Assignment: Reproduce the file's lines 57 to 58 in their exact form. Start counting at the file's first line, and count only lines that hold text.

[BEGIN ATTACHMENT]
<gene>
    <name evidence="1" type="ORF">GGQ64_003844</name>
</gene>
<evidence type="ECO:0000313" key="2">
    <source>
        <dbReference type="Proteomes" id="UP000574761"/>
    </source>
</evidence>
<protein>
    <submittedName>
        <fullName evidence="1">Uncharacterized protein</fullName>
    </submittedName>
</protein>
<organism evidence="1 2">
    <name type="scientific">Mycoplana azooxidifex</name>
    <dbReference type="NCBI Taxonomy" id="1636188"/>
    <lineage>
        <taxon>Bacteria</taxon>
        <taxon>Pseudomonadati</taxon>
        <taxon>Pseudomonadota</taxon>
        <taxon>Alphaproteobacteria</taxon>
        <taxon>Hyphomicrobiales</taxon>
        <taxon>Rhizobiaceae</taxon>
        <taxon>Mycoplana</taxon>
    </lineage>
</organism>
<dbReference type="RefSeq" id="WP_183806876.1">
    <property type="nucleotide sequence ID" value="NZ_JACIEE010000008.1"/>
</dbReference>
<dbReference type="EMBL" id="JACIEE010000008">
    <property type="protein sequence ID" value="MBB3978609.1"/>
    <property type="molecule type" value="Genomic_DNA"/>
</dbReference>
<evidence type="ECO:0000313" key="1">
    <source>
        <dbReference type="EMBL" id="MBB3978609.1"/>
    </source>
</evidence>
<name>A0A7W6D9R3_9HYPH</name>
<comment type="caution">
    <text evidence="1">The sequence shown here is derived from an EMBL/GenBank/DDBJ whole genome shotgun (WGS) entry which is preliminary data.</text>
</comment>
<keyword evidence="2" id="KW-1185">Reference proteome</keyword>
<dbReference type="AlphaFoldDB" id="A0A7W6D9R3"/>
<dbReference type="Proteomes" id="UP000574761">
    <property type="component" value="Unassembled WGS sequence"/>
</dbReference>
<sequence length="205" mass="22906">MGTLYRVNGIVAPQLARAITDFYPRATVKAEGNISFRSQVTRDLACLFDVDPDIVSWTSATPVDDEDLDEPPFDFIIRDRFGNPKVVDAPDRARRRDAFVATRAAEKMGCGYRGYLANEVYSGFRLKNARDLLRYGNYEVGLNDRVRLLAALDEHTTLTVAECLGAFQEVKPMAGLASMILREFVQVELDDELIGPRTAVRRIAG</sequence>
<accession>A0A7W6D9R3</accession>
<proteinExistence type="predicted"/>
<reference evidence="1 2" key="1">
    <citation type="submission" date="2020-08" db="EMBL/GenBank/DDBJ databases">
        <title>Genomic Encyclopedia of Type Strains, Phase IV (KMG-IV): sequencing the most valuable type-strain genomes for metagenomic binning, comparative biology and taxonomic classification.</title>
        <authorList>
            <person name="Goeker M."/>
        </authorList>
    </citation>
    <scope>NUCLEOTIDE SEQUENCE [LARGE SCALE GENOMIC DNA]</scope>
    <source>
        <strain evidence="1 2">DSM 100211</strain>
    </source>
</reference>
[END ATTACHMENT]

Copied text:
    </citation>
    <scope>NUCLEOTIDE SEQUENCE [LARGE SCALE GENOMIC DNA]</scope>